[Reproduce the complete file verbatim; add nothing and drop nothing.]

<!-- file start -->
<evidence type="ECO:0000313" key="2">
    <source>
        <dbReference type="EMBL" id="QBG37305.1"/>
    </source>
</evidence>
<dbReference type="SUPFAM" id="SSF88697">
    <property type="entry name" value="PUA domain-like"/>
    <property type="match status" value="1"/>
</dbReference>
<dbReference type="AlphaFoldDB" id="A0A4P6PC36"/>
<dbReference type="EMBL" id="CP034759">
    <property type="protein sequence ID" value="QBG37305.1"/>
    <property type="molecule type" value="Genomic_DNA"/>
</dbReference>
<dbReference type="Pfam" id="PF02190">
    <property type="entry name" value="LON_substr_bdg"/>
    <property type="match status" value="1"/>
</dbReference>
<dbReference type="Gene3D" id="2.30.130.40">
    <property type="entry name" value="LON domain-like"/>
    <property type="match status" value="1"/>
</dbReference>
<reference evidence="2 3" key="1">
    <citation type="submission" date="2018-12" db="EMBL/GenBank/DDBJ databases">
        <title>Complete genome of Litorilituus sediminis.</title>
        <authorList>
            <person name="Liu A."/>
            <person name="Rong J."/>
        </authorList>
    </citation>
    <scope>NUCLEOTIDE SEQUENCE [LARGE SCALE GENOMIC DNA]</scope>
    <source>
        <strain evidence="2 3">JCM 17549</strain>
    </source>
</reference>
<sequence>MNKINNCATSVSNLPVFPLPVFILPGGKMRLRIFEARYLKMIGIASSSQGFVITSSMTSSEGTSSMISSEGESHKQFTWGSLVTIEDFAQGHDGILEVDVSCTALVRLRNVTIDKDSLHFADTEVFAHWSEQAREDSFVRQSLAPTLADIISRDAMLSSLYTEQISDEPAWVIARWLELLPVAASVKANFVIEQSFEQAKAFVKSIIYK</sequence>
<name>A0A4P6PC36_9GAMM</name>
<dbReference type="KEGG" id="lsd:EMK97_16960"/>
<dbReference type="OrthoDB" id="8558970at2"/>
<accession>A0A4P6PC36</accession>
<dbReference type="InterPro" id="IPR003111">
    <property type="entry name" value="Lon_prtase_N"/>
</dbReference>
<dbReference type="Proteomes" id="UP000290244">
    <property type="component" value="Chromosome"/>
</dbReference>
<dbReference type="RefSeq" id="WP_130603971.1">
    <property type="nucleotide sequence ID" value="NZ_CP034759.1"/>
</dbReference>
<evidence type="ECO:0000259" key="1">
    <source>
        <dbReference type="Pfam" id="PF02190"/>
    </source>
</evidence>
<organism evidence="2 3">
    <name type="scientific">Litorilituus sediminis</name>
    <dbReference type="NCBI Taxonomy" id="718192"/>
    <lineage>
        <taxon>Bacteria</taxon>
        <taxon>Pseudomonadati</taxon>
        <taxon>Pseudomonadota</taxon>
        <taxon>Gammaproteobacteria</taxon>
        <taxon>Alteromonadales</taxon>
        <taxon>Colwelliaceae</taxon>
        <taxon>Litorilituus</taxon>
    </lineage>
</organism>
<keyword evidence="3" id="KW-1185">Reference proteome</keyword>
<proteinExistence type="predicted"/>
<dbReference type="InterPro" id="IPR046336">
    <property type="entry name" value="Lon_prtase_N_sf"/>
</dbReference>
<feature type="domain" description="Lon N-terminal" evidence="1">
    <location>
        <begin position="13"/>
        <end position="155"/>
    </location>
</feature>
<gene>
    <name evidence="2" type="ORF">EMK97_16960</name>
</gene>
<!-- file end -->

<evidence type="ECO:0000313" key="2">
    <source>
        <dbReference type="EMBL" id="QBG37305.1"/>
    </source>
</evidence>
<dbReference type="SUPFAM" id="SSF88697">
    <property type="entry name" value="PUA domain-like"/>
    <property type="match status" value="1"/>
</dbReference>
<dbReference type="AlphaFoldDB" id="A0A4P6PC36"/>
<dbReference type="EMBL" id="CP034759">
    <property type="protein sequence ID" value="QBG37305.1"/>
    <property type="molecule type" value="Genomic_DNA"/>
</dbReference>
<dbReference type="Pfam" id="PF02190">
    <property type="entry name" value="LON_substr_bdg"/>
    <property type="match status" value="1"/>
</dbReference>
<dbReference type="Gene3D" id="2.30.130.40">
    <property type="entry name" value="LON domain-like"/>
    <property type="match status" value="1"/>
</dbReference>
<reference evidence="2 3" key="1">
    <citation type="submission" date="2018-12" db="EMBL/GenBank/DDBJ databases">
        <title>Complete genome of Litorilituus sediminis.</title>
        <authorList>
            <person name="Liu A."/>
            <person name="Rong J."/>
        </authorList>
    </citation>
    <scope>NUCLEOTIDE SEQUENCE [LARGE SCALE GENOMIC DNA]</scope>
    <source>
        <strain evidence="2 3">JCM 17549</strain>
    </source>
</reference>
<sequence>MNKINNCATSVSNLPVFPLPVFILPGGKMRLRIFEARYLKMIGIASSSQGFVITSSMTSSEGTSSMISSEGESHKQFTWGSLVTIEDFAQGHDGILEVDVSCTALVRLRNVTIDKDSLHFADTEVFAHWSEQAREDSFVRQSLAPTLADIISRDAMLSSLYTEQISDEPAWVIARWLELLPVAASVKANFVIEQSFEQAKAFVKSIIYK</sequence>
<name>A0A4P6PC36_9GAMM</name>
<dbReference type="KEGG" id="lsd:EMK97_16960"/>
<dbReference type="OrthoDB" id="8558970at2"/>
<accession>A0A4P6PC36</accession>
<dbReference type="InterPro" id="IPR003111">
    <property type="entry name" value="Lon_prtase_N"/>
</dbReference>
<dbReference type="Proteomes" id="UP000290244">
    <property type="component" value="Chromosome"/>
</dbReference>
<dbReference type="RefSeq" id="WP_130603971.1">
    <property type="nucleotide sequence ID" value="NZ_CP034759.1"/>
</dbReference>
<evidence type="ECO:0000259" key="1">
    <source>
        <dbReference type="Pfam" id="PF02190"/>
    </source>
</evidence>
<organism evidence="2 3">
    <name type="scientific">Litorilituus sediminis</name>
    <dbReference type="NCBI Taxonomy" id="718192"/>
    <lineage>
        <taxon>Bacteria</taxon>
        <taxon>Pseudomonadati</taxon>
        <taxon>Pseudomonadota</taxon>
        <taxon>Gammaproteobacteria</taxon>
        <taxon>Alteromonadales</taxon>
        <taxon>Colwelliaceae</taxon>
        <taxon>Litorilituus</taxon>
    </lineage>
</organism>
<keyword evidence="3" id="KW-1185">Reference proteome</keyword>
<proteinExistence type="predicted"/>
<dbReference type="InterPro" id="IPR046336">
    <property type="entry name" value="Lon_prtase_N_sf"/>
</dbReference>
<feature type="domain" description="Lon N-terminal" evidence="1">
    <location>
        <begin position="13"/>
        <end position="155"/>
    </location>
</feature>
<gene>
    <name evidence="2" type="ORF">EMK97_16960</name>
</gene>